Pentax was strong in the past but surely it is not now - late 50s to 70s were the days of Pentax SLRs and late 80s to 90s were the days of Pentax compact zooms. How about now? What and where does Pentax dominate in the camera industry and market?

  8. Anonymous4/6/08 00:28

    That camera would be a failure. Nikon did the right thing with the D40, it's simple but its automatic features are not matched by any Pentax.

    Pentax is good for advanced amateurs that are not afraid of using exposure compensation when metering goes down for example, but I don't think they are as sophisticated as Nikon when it comes to features you don't see but makes your experience seamless.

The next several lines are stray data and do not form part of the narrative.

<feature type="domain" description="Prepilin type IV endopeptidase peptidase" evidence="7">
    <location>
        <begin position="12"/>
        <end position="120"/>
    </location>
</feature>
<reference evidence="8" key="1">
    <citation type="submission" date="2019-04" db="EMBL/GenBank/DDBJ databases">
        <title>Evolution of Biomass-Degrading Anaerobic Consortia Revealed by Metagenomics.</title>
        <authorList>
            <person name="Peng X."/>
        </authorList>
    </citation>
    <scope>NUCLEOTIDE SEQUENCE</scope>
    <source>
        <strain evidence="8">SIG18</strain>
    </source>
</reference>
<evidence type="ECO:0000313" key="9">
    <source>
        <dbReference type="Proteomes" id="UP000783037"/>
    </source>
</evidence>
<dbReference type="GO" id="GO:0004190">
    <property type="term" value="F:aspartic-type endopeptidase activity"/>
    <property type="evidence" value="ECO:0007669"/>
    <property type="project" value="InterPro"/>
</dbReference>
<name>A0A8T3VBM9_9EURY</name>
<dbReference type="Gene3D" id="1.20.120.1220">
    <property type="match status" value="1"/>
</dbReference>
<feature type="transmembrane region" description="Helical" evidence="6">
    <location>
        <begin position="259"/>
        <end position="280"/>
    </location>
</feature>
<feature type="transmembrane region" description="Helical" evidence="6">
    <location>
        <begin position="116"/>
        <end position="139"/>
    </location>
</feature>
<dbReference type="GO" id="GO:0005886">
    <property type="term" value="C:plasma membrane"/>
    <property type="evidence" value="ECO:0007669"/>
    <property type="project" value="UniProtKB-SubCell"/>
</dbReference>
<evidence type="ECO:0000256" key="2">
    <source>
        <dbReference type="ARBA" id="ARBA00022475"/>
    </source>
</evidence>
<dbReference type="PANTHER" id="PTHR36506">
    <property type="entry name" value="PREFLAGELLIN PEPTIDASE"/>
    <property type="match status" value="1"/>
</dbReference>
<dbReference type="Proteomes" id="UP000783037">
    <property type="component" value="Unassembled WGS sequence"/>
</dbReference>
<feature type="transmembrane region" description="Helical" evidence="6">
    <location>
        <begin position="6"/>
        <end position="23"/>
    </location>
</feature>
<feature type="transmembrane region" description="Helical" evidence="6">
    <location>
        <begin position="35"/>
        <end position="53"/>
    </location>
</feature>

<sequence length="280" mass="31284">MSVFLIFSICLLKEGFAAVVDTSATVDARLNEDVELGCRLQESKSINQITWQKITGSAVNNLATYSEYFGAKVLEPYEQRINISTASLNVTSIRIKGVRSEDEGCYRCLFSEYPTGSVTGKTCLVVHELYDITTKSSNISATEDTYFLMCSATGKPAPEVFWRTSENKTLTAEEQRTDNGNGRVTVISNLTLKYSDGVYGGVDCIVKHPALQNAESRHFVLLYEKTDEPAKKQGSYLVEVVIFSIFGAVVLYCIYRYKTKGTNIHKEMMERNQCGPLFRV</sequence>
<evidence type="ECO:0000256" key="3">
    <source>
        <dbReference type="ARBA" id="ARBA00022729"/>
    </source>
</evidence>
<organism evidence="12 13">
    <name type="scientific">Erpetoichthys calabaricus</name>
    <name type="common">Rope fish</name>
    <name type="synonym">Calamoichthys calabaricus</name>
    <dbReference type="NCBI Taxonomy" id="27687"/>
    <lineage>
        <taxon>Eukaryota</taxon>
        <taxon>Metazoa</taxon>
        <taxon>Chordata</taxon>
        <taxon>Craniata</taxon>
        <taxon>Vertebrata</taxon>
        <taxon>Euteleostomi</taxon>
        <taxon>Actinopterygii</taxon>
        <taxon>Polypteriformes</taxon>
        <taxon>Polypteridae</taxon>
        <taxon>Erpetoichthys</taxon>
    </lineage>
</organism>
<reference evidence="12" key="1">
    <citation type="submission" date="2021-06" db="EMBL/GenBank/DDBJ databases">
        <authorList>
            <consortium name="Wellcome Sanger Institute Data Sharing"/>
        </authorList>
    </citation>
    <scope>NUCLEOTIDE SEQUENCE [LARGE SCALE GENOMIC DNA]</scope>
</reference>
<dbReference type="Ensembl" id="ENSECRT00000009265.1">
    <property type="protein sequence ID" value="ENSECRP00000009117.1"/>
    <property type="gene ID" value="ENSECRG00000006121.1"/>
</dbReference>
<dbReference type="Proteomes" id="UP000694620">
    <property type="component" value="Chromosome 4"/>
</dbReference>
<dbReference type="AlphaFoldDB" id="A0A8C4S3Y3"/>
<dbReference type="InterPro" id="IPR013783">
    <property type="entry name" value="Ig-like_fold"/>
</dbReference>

To gain market share you have to create a good P&S DSLR, the success of the D40 line proves this.

    Don't get me wrong I love my K10D and I get so wonderful pictures with it. But it's not a P&S, using it like this will only get you poor results. Pentax cameras are not as refined as Canon/Nikon but the good news is that you don't really need all these bell & whistle to take great pictures. The basics of photography are still the same as they were 100 years ago: an aperture, a shutter speed, film sensitivity and that's it. In digital world it means the sensor is much more important than anything else. The K20D is doing well in that regard and Pentax didn't lost the right priorities.